Let’s just be thankful Bendis didn’t give him superpowers from having sex with Scarlet Witch. What Bendis did to Mockingbird was incompetent apparently the infinity formula let’s you jump fifty feet in air and rip 25 giant anime robots apart, who knew?
    At any rate this is a better scope for Fraction if it works like his IronFist stuff it’s should be fun. Aja is good, surprised to see him getting flack over a guy in a wife-beater, I am pretty sure DD beat up multiple repeated wife-beater emblazoned thugs in Mazzuchelli stuff.

  8. “Here’s a trivia question – where does the idea that Hawkeye is lethal with pretty much any weapon come from? Is it something that they have added on from the Ultimate version or is it present earlier than that?”

    I don’t know, but DC did the same thing with Roy Harper. After decades of being boy archer Speedy, he suddenly became Arsenal, master of all weapons. I don’t know, maybe archery is all-purpose weapons-training.

  9. Blade X says:

    Here’s a trivia question – where does the idea that Hawkeye is lethal with pretty much any weapon come from? Is it something that they have added on from the Ultimate version or is it present earlier than that?

    ______________________

    It’s from THE ULTIMATES, and yes it is a stupid idea.

    OMT, this book will be canceled by issue 12.

  10. Travis M. says:

    “What Bendis did to Mockingbird was incompetent apparently the infinity formula let’s you jump fifty feet in air and rip 25 giant anime robots apart, who knew?”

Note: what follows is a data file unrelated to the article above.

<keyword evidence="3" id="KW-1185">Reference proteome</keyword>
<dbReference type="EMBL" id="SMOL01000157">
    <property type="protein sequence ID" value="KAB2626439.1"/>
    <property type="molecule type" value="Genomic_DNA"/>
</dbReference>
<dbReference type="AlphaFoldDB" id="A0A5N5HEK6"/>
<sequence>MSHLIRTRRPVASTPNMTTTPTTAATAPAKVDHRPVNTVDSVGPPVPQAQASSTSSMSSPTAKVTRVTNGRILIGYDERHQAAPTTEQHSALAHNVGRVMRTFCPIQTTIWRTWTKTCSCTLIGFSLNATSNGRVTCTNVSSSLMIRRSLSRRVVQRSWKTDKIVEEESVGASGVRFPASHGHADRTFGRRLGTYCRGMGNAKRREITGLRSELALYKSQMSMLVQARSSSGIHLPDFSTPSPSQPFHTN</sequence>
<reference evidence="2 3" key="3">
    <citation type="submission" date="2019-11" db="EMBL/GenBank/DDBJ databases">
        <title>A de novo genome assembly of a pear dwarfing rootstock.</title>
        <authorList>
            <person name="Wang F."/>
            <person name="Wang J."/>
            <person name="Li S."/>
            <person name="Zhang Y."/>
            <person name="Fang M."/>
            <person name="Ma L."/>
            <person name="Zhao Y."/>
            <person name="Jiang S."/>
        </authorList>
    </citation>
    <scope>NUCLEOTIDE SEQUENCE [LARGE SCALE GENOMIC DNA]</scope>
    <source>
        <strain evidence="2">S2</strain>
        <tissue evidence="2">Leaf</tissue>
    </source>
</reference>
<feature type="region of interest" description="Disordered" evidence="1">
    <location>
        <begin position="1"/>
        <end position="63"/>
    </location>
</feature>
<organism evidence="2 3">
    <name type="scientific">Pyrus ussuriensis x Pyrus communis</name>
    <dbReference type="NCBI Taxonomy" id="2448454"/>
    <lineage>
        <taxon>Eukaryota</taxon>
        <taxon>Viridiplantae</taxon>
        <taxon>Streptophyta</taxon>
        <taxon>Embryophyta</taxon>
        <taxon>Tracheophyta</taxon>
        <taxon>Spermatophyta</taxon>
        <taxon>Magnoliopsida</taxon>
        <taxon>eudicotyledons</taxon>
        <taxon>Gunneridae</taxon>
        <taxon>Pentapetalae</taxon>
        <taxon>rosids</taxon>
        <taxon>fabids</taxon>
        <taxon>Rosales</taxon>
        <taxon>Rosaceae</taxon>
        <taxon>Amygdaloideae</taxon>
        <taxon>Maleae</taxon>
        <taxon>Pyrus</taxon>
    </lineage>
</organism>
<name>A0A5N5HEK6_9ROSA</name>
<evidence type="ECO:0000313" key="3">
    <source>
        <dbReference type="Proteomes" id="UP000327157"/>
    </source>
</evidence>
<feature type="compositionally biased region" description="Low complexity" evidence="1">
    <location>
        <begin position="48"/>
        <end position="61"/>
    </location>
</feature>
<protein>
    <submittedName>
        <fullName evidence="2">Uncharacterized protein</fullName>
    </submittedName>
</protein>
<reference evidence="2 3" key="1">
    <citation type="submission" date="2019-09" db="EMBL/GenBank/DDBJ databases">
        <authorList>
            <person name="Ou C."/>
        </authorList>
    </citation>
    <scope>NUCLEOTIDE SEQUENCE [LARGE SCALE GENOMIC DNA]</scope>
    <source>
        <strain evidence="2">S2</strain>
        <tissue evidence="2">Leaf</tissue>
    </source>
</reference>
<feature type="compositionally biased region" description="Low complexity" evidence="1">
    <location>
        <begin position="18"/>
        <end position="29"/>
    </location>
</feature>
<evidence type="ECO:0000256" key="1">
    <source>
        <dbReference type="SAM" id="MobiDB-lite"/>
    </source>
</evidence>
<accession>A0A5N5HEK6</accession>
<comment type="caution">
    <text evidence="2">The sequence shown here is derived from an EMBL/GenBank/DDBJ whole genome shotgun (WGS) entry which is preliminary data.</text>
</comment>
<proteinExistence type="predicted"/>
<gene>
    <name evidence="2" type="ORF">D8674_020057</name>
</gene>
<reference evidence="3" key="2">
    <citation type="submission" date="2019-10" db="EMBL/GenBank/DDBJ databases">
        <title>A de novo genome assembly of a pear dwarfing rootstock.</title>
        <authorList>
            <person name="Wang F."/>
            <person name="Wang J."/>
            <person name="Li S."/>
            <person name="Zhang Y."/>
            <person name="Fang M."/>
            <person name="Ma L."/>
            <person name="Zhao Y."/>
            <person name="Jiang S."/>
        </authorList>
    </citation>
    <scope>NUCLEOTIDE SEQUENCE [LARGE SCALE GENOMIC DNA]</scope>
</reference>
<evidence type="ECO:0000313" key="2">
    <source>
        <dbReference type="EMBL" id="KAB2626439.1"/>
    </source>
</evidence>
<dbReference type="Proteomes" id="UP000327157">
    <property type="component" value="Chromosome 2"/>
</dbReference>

Well, that was the Infinity formula mixed with the Super Soldier serum, actually. Still weird (2+2 = 8?) but fair is fair.

  11. Yeah, Ultimates basically turned Hawkeye into a good guy version of Bullsyeye. SNORE.

  12. @travis fair point but you have to admitt that Bendis was handing out superpowers in the marvel universe like the church hands out Jesus chips and wine. Norman Osborne was like superman by the end, superadaptoid my ass. Giving everyone powers should not replace writing,

  13. i’m already annoyed that the powers that be have changed hawkeye’s regular MU proper dud’s to the movie/ultimate style dud’s. ugh! but not to have him show up in any kind of costume for the first issue of his new book? again, ugh! some years ago marvel had some kind of directive going about keeping as many characters as possible out of costumes in a story for as long as possible. a hawkeye series from some years back followed this premise and bombed out pretty quickly. it was a crappy idea then and it’s a crappy idea now. if i wanna read about a guy in a suit busting up bad guy’s heads, i’ll read the spirit (and even he wears a mask). i’ll probably take a peek at the second issue of this series, but if it’s just more of the same as issue one, i’ll skip the whole thing all together.

  14. ABC is right, they tried the “Hawkeye without costume” idea years ago and it only lasted 8 issues.

  15. Nice review, but why wouldn’t a quality stand-alone story bring people to the next issue? The Goon and Jonah Hex are two good examples of how to sustain a dynamic series with self-contained stories. We need more of this. To me, the three most depressing words in comics are “To be continued.”